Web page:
Deathbed Edition is about celebrating the pursuit of living a life worth writing about. It’s inspired by motorcycle culture and the spirit of a rider that embraces adventure in all aspects of life.
We love working with people in the industry and connecting with riders. We have sponsored a few events and shows and love being a part of the motorcycle community.
We are looking forward to our relaunch in summer of 2018 once our product line is completed. So keep your eyes out for more details on what’s happening!
Whats your work life balance between Family/Friends, Motorcycles & your job?
I’m still trying to figure this part out. So if you have suggestions let me know!
I work hard to be present. I am fully committed to my family and anything that follows will fall where it does.
Any other hobbies besides motorcycle stuff?
If I am home and we have a free evening, I’m always down for a nice fire and some beers in the backyard. Otherwise we are always trying to take trips to upstate NY to explore and hike or we’ll take a drive to Philly for the day or we’ll hit NYC and explore the city. Of course, any free time I get to ride is always appreciated and taken full advantage of!
What do you think about while riding?
Is it silly to say that I just think about riding? I think of the road before me, the movement of the bike, and the best lines to take. Riding is so peaceful and grounding, and I love that with so much going on during every moment of life off the bike, all the noise around us daily, I can just tune it all out while riding and enjoy the ride.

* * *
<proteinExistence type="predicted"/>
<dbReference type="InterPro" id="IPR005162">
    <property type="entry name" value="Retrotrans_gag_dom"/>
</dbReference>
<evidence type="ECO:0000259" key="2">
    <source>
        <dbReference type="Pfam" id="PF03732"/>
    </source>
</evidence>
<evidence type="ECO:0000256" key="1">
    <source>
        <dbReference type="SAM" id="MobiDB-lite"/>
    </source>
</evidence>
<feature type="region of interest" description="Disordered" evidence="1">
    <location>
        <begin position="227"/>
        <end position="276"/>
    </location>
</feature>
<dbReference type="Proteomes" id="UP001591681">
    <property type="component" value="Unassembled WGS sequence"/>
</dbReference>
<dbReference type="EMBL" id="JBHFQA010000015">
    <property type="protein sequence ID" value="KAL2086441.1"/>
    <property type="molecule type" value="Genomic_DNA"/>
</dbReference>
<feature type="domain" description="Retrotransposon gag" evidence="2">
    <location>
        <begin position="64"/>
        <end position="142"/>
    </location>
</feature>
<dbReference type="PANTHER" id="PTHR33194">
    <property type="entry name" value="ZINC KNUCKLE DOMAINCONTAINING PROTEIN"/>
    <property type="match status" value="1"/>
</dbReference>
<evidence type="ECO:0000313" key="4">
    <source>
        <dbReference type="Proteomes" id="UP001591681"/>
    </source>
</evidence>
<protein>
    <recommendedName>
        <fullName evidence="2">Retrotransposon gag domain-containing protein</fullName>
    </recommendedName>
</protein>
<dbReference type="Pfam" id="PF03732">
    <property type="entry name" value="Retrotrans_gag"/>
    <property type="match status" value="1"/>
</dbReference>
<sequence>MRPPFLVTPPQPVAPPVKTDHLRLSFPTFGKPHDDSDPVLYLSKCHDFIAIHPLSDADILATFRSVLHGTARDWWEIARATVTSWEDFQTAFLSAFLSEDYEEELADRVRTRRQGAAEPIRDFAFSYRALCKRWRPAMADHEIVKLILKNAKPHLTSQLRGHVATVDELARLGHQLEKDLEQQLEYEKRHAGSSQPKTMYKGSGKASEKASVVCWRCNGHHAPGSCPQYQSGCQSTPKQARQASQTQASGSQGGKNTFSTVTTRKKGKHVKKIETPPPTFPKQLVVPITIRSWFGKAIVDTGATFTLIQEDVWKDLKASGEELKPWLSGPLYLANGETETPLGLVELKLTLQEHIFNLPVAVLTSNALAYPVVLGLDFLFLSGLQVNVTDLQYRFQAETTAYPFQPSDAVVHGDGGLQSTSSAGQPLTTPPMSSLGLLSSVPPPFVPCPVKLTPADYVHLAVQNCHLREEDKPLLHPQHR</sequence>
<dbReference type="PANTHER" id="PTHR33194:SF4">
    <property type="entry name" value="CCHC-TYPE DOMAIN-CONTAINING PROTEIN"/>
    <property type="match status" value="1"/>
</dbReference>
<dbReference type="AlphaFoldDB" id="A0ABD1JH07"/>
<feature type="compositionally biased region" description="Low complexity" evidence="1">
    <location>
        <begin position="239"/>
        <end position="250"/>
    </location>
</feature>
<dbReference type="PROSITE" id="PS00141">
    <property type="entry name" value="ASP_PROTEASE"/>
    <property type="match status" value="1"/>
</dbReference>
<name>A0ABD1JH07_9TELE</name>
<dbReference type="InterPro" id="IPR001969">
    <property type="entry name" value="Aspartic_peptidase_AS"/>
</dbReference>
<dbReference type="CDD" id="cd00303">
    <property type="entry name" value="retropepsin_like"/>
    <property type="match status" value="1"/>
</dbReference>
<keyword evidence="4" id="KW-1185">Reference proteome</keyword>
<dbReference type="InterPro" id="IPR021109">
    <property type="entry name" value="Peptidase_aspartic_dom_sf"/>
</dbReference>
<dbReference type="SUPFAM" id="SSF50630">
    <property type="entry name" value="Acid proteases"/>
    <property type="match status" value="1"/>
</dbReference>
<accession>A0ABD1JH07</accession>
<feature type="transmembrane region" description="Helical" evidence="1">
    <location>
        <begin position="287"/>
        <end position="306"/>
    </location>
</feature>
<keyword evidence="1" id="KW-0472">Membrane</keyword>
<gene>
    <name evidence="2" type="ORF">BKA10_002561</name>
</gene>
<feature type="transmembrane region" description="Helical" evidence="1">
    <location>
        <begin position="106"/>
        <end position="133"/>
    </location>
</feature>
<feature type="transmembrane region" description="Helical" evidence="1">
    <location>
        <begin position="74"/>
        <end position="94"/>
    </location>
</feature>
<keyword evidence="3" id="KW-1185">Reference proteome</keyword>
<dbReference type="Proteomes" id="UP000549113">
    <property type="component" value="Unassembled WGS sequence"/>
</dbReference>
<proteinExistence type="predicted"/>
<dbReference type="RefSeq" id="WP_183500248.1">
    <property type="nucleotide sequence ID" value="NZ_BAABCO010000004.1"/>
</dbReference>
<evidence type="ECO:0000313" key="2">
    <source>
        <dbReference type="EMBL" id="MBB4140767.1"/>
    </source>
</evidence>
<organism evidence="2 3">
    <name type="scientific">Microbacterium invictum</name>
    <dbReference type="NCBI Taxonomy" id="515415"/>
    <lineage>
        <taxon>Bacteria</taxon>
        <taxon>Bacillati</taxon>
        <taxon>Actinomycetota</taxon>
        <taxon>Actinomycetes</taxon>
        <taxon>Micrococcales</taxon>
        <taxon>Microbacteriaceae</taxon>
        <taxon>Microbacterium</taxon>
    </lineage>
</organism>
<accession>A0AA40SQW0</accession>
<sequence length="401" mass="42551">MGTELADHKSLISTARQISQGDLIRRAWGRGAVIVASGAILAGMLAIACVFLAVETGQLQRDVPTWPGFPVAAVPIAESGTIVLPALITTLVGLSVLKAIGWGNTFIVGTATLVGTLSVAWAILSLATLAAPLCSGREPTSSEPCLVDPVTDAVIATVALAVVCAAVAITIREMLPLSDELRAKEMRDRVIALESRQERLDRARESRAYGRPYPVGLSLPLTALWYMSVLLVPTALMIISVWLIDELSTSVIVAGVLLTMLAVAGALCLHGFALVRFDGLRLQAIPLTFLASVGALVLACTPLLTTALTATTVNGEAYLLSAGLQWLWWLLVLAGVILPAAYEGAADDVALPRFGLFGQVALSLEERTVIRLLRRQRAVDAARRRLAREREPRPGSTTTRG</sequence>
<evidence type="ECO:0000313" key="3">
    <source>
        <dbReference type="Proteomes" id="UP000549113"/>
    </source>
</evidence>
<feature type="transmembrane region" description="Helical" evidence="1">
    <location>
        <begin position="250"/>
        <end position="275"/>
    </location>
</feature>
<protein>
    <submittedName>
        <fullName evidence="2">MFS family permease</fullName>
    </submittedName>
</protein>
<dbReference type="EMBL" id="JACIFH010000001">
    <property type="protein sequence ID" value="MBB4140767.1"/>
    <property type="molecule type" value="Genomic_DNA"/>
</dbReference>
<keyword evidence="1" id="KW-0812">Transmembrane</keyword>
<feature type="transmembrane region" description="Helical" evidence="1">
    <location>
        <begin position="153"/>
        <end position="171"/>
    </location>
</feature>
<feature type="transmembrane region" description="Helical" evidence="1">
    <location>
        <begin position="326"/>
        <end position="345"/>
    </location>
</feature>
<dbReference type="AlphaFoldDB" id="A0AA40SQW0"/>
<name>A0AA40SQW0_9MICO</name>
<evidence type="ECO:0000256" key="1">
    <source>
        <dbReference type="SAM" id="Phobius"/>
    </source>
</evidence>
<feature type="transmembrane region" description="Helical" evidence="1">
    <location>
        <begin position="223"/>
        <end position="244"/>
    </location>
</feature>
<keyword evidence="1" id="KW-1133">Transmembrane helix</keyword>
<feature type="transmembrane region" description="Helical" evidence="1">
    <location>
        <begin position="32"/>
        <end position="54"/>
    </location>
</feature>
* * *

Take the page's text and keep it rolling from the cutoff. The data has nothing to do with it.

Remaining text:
Who are you inspired by?
I find this question very hard to answer, to narrow it down to one or even a few people is very difficult for me. I take inspiration from everyone I encounter as I believe there is a reason we have crossed paths. My greatest daily inspiration comes from my family. Particularly my children who are excited by the simplest of things in life.
My husband, who’s creativity, tenacity and drive continues to amaze me with what he can accomplish. And how even though we have had a life time together already, he still looks at me with fresh loving eyes, encouraging and supporting me with all I do.
I am globally inspired by all of the strong, independent women thriving out there today and working hard at making their dreams reality while they stay grounded and true to themselves. The women that uplift, support and influence others towards greatness.
Finding inspirational women has not been hard, they are everywhere, from the small business owners hustling their asses off like Jodi (of Spoke and Dagger), Leslie (of Breaking Hearts & Burning Rubber) and Alyson (of Exit 11 Gifts), to the restless adventurers out there in this crazy motorcycle scene like Catie Cook, Leticia Cline, Becky Goebel and so, so many others I follow and/or have befriended over the last few years ( I could never name them all!). And especially all the other moms I know (you know who you are) that are raising sassy little dare-devilish children that have not let their own dreams and independence fall to the wayside.
I am grateful and thankful to have some of these women in my life. And look forward` to one day crossing paths with many more that I have yet to meet.
Describe your favorite ride or longest ride or both!
One of my favorites was going to Babes Ride Out East Coast 2017. Before this ride, I have only taken longer journeys with groups or with at least one other rider, but somehow it happened that for this one I was on my own. I loved that I was on the road setting my own pace and would arrive at a destination with like minded women, seeing friends that came from farther away and inevitably meeting new ones as well.